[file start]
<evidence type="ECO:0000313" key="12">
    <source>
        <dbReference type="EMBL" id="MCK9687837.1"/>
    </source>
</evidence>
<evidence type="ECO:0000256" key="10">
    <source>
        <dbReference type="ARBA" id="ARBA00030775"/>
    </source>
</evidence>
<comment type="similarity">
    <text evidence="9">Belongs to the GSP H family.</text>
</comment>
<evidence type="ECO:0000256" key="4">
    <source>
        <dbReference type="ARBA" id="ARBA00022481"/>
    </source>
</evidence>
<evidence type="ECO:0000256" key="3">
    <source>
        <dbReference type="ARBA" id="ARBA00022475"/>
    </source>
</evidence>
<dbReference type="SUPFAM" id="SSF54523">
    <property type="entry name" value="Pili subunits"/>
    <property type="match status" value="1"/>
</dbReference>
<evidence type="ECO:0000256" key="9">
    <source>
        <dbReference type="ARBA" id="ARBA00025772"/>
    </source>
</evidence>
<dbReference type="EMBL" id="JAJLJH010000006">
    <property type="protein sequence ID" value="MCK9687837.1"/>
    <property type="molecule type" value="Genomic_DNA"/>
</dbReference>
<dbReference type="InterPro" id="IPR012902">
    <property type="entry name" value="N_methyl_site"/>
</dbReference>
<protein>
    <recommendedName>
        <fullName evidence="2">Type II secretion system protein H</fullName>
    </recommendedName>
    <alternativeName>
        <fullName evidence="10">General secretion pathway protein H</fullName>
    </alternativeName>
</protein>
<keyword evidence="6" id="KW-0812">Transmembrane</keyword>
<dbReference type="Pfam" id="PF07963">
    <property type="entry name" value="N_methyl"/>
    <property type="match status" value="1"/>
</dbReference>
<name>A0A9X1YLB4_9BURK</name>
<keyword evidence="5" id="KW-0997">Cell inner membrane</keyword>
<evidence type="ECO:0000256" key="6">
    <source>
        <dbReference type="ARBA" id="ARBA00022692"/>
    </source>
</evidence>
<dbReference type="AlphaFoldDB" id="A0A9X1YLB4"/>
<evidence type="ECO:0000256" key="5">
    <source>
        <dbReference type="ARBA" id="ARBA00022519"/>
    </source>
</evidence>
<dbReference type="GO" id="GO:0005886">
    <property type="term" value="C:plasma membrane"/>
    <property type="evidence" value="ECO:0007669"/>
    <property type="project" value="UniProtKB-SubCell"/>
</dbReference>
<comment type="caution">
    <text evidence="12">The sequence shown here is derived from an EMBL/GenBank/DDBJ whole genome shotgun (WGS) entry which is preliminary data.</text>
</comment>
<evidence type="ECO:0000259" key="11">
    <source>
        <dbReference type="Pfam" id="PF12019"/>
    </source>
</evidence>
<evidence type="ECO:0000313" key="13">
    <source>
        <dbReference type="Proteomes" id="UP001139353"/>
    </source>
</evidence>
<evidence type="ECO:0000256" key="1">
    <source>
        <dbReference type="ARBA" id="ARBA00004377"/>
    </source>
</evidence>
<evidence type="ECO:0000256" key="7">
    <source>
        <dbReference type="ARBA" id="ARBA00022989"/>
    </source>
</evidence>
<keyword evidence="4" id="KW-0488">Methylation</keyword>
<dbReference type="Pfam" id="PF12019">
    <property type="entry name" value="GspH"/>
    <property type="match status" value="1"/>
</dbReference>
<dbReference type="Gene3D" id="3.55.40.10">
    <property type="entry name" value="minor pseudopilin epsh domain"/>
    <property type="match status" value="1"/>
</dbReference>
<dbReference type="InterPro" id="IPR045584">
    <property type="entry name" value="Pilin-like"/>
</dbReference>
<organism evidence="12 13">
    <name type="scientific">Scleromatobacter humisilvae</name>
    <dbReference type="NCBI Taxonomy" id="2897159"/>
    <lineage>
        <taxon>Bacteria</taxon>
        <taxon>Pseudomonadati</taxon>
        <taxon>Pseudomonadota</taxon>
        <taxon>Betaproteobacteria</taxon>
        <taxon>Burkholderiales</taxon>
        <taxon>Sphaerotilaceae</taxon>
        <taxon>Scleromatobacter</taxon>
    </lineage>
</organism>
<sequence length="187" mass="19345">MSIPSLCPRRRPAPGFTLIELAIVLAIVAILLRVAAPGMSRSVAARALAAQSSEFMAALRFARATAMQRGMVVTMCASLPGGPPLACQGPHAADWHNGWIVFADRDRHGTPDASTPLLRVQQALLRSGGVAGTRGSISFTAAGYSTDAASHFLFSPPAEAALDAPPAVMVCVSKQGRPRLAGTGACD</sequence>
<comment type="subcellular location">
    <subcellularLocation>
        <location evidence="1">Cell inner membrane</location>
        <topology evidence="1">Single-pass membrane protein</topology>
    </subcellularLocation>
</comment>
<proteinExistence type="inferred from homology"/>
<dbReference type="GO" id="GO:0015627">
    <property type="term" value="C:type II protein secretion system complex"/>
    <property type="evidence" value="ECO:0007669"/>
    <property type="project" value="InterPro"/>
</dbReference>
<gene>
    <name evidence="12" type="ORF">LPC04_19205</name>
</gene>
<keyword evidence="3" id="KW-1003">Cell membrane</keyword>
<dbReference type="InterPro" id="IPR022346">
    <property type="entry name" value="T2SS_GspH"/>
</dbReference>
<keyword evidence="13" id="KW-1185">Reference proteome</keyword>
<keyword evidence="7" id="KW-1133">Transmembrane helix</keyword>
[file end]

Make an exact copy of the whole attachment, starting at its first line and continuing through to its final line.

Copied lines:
<evidence type="ECO:0000313" key="12">
    <source>
        <dbReference type="EMBL" id="MCK9687837.1"/>
    </source>
</evidence>
<evidence type="ECO:0000256" key="10">
    <source>
        <dbReference type="ARBA" id="ARBA00030775"/>
    </source>
</evidence>
<comment type="similarity">
    <text evidence="9">Belongs to the GSP H family.</text>
</comment>
<evidence type="ECO:0000256" key="4">
    <source>
        <dbReference type="ARBA" id="ARBA00022481"/>
    </source>
</evidence>
<evidence type="ECO:0000256" key="3">
    <source>
        <dbReference type="ARBA" id="ARBA00022475"/>
    </source>
</evidence>
<dbReference type="SUPFAM" id="SSF54523">
    <property type="entry name" value="Pili subunits"/>
    <property type="match status" value="1"/>
</dbReference>
<evidence type="ECO:0000256" key="9">
    <source>
        <dbReference type="ARBA" id="ARBA00025772"/>
    </source>
</evidence>
<dbReference type="EMBL" id="JAJLJH010000006">
    <property type="protein sequence ID" value="MCK9687837.1"/>
    <property type="molecule type" value="Genomic_DNA"/>
</dbReference>
<dbReference type="InterPro" id="IPR012902">
    <property type="entry name" value="N_methyl_site"/>
</dbReference>
<protein>
    <recommendedName>
        <fullName evidence="2">Type II secretion system protein H</fullName>
    </recommendedName>
    <alternativeName>
        <fullName evidence="10">General secretion pathway protein H</fullName>
    </alternativeName>
</protein>
<keyword evidence="6" id="KW-0812">Transmembrane</keyword>
<dbReference type="Pfam" id="PF07963">
    <property type="entry name" value="N_methyl"/>
    <property type="match status" value="1"/>
</dbReference>
<name>A0A9X1YLB4_9BURK</name>
<keyword evidence="5" id="KW-0997">Cell inner membrane</keyword>
<evidence type="ECO:0000256" key="6">
    <source>
        <dbReference type="ARBA" id="ARBA00022692"/>
    </source>
</evidence>
<dbReference type="AlphaFoldDB" id="A0A9X1YLB4"/>
<evidence type="ECO:0000256" key="5">
    <source>
        <dbReference type="ARBA" id="ARBA00022519"/>
    </source>
</evidence>
<dbReference type="GO" id="GO:0005886">
    <property type="term" value="C:plasma membrane"/>
    <property type="evidence" value="ECO:0007669"/>
    <property type="project" value="UniProtKB-SubCell"/>
</dbReference>
<comment type="caution">
    <text evidence="12">The sequence shown here is derived from an EMBL/GenBank/DDBJ whole genome shotgun (WGS) entry which is preliminary data.</text>
</comment>
<evidence type="ECO:0000259" key="11">
    <source>
        <dbReference type="Pfam" id="PF12019"/>
    </source>
</evidence>
<evidence type="ECO:0000313" key="13">
    <source>
        <dbReference type="Proteomes" id="UP001139353"/>
    </source>
</evidence>
<evidence type="ECO:0000256" key="1">
    <source>
        <dbReference type="ARBA" id="ARBA00004377"/>
    </source>
</evidence>
<evidence type="ECO:0000256" key="7">
    <source>
        <dbReference type="ARBA" id="ARBA00022989"/>
    </source>
</evidence>
<keyword evidence="4" id="KW-0488">Methylation</keyword>
<dbReference type="Pfam" id="PF12019">
    <property type="entry name" value="GspH"/>
    <property type="match status" value="1"/>
</dbReference>
<dbReference type="Gene3D" id="3.55.40.10">
    <property type="entry name" value="minor pseudopilin epsh domain"/>
    <property type="match status" value="1"/>
</dbReference>
<dbReference type="InterPro" id="IPR045584">
    <property type="entry name" value="Pilin-like"/>
</dbReference>
<organism evidence="12 13">
    <name type="scientific">Scleromatobacter humisilvae</name>
    <dbReference type="NCBI Taxonomy" id="2897159"/>
    <lineage>
        <taxon>Bacteria</taxon>
        <taxon>Pseudomonadati</taxon>
        <taxon>Pseudomonadota</taxon>
        <taxon>Betaproteobacteria</taxon>
        <taxon>Burkholderiales</taxon>
        <taxon>Sphaerotilaceae</taxon>
        <taxon>Scleromatobacter</taxon>
    </lineage>
</organism>
<sequence length="187" mass="19345">MSIPSLCPRRRPAPGFTLIELAIVLAIVAILLRVAAPGMSRSVAARALAAQSSEFMAALRFARATAMQRGMVVTMCASLPGGPPLACQGPHAADWHNGWIVFADRDRHGTPDASTPLLRVQQALLRSGGVAGTRGSISFTAAGYSTDAASHFLFSPPAEAALDAPPAVMVCVSKQGRPRLAGTGACD</sequence>
<comment type="subcellular location">
    <subcellularLocation>
        <location evidence="1">Cell inner membrane</location>
        <topology evidence="1">Single-pass membrane protein</topology>
    </subcellularLocation>
</comment>
<proteinExistence type="inferred from homology"/>
<dbReference type="GO" id="GO:0015627">
    <property type="term" value="C:type II protein secretion system complex"/>
    <property type="evidence" value="ECO:0007669"/>
    <property type="project" value="InterPro"/>
</dbReference>
<gene>
    <name evidence="12" type="ORF">LPC04_19205</name>
</gene>
<keyword evidence="3" id="KW-1003">Cell membrane</keyword>
<dbReference type="InterPro" id="IPR022346">
    <property type="entry name" value="T2SS_GspH"/>
</dbReference>
<keyword evidence="13" id="KW-1185">Reference proteome</keyword>
<keyword evidence="7" id="KW-1133">Transmembrane helix</keyword>